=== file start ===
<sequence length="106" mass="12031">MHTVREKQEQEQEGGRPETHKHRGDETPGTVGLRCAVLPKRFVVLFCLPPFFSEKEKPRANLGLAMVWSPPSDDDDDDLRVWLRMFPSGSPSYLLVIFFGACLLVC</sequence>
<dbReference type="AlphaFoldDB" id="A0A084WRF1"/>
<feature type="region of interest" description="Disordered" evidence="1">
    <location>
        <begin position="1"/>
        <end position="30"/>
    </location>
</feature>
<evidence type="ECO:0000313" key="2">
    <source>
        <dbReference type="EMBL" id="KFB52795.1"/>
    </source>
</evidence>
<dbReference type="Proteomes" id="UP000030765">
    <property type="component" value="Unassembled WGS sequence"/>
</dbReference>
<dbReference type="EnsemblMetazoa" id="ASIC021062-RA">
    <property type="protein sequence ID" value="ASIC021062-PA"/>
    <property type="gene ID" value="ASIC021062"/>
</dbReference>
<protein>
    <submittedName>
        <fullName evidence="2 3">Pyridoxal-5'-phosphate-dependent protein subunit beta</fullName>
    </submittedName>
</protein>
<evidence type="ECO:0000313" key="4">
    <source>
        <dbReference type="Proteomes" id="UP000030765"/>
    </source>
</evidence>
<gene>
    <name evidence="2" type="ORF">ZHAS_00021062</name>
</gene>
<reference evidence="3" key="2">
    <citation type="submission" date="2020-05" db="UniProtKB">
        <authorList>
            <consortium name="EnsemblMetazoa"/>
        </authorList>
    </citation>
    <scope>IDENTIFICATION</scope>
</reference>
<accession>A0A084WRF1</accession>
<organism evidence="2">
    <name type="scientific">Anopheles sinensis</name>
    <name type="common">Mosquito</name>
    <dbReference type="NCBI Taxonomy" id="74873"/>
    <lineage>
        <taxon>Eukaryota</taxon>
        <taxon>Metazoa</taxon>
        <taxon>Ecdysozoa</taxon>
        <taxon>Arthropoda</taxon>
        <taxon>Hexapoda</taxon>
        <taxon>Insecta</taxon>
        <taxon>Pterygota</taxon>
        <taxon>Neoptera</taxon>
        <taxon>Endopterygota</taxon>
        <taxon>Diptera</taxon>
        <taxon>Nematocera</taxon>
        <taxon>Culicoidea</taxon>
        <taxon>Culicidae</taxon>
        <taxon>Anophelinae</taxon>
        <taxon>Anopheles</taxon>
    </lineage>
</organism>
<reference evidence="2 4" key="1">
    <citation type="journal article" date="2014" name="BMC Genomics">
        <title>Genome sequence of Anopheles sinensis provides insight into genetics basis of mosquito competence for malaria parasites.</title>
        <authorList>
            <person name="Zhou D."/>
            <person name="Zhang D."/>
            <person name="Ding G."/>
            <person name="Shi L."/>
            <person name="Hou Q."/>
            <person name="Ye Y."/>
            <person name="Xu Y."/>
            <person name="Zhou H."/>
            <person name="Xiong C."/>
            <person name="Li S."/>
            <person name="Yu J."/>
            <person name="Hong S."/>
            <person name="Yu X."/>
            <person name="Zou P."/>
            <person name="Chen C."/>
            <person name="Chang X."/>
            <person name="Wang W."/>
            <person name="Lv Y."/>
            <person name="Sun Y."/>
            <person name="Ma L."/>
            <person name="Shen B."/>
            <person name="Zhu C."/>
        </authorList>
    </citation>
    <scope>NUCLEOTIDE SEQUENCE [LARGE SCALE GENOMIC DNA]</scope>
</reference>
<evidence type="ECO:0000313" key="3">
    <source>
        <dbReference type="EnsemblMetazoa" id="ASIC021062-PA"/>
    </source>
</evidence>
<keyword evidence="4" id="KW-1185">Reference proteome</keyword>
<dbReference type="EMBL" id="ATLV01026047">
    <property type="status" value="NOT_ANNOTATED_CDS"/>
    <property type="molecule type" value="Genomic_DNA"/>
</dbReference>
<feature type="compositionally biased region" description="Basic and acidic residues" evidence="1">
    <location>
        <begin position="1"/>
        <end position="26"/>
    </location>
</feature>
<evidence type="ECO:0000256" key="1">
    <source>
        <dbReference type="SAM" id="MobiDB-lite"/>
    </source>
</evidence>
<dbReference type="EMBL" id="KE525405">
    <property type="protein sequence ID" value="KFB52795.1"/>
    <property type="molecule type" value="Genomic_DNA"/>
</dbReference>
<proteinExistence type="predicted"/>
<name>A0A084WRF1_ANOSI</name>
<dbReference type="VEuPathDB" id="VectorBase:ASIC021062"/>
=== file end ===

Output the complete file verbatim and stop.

<sequence length="106" mass="12031">MHTVREKQEQEQEGGRPETHKHRGDETPGTVGLRCAVLPKRFVVLFCLPPFFSEKEKPRANLGLAMVWSPPSDDDDDDLRVWLRMFPSGSPSYLLVIFFGACLLVC</sequence>
<dbReference type="AlphaFoldDB" id="A0A084WRF1"/>
<feature type="region of interest" description="Disordered" evidence="1">
    <location>
        <begin position="1"/>
        <end position="30"/>
    </location>
</feature>
<evidence type="ECO:0000313" key="2">
    <source>
        <dbReference type="EMBL" id="KFB52795.1"/>
    </source>
</evidence>
<dbReference type="Proteomes" id="UP000030765">
    <property type="component" value="Unassembled WGS sequence"/>
</dbReference>
<dbReference type="EnsemblMetazoa" id="ASIC021062-RA">
    <property type="protein sequence ID" value="ASIC021062-PA"/>
    <property type="gene ID" value="ASIC021062"/>
</dbReference>
<protein>
    <submittedName>
        <fullName evidence="2 3">Pyridoxal-5'-phosphate-dependent protein subunit beta</fullName>
    </submittedName>
</protein>
<evidence type="ECO:0000313" key="4">
    <source>
        <dbReference type="Proteomes" id="UP000030765"/>
    </source>
</evidence>
<gene>
    <name evidence="2" type="ORF">ZHAS_00021062</name>
</gene>
<reference evidence="3" key="2">
    <citation type="submission" date="2020-05" db="UniProtKB">
        <authorList>
            <consortium name="EnsemblMetazoa"/>
        </authorList>
    </citation>
    <scope>IDENTIFICATION</scope>
</reference>
<accession>A0A084WRF1</accession>
<organism evidence="2">
    <name type="scientific">Anopheles sinensis</name>
    <name type="common">Mosquito</name>
    <dbReference type="NCBI Taxonomy" id="74873"/>
    <lineage>
        <taxon>Eukaryota</taxon>
        <taxon>Metazoa</taxon>
        <taxon>Ecdysozoa</taxon>
        <taxon>Arthropoda</taxon>
        <taxon>Hexapoda</taxon>
        <taxon>Insecta</taxon>
        <taxon>Pterygota</taxon>
        <taxon>Neoptera</taxon>
        <taxon>Endopterygota</taxon>
        <taxon>Diptera</taxon>
        <taxon>Nematocera</taxon>
        <taxon>Culicoidea</taxon>
        <taxon>Culicidae</taxon>
        <taxon>Anophelinae</taxon>
        <taxon>Anopheles</taxon>
    </lineage>
</organism>
<reference evidence="2 4" key="1">
    <citation type="journal article" date="2014" name="BMC Genomics">
        <title>Genome sequence of Anopheles sinensis provides insight into genetics basis of mosquito competence for malaria parasites.</title>
        <authorList>
            <person name="Zhou D."/>
            <person name="Zhang D."/>
            <person name="Ding G."/>
            <person name="Shi L."/>
            <person name="Hou Q."/>
            <person name="Ye Y."/>
            <person name="Xu Y."/>
            <person name="Zhou H."/>
            <person name="Xiong C."/>
            <person name="Li S."/>
            <person name="Yu J."/>
            <person name="Hong S."/>
            <person name="Yu X."/>
            <person name="Zou P."/>
            <person name="Chen C."/>
            <person name="Chang X."/>
            <person name="Wang W."/>
            <person name="Lv Y."/>
            <person name="Sun Y."/>
            <person name="Ma L."/>
            <person name="Shen B."/>
            <person name="Zhu C."/>
        </authorList>
    </citation>
    <scope>NUCLEOTIDE SEQUENCE [LARGE SCALE GENOMIC DNA]</scope>
</reference>
<evidence type="ECO:0000313" key="3">
    <source>
        <dbReference type="EnsemblMetazoa" id="ASIC021062-PA"/>
    </source>
</evidence>
<keyword evidence="4" id="KW-1185">Reference proteome</keyword>
<dbReference type="EMBL" id="ATLV01026047">
    <property type="status" value="NOT_ANNOTATED_CDS"/>
    <property type="molecule type" value="Genomic_DNA"/>
</dbReference>
<feature type="compositionally biased region" description="Basic and acidic residues" evidence="1">
    <location>
        <begin position="1"/>
        <end position="26"/>
    </location>
</feature>
<evidence type="ECO:0000256" key="1">
    <source>
        <dbReference type="SAM" id="MobiDB-lite"/>
    </source>
</evidence>
<dbReference type="EMBL" id="KE525405">
    <property type="protein sequence ID" value="KFB52795.1"/>
    <property type="molecule type" value="Genomic_DNA"/>
</dbReference>
<proteinExistence type="predicted"/>
<name>A0A084WRF1_ANOSI</name>
<dbReference type="VEuPathDB" id="VectorBase:ASIC021062"/>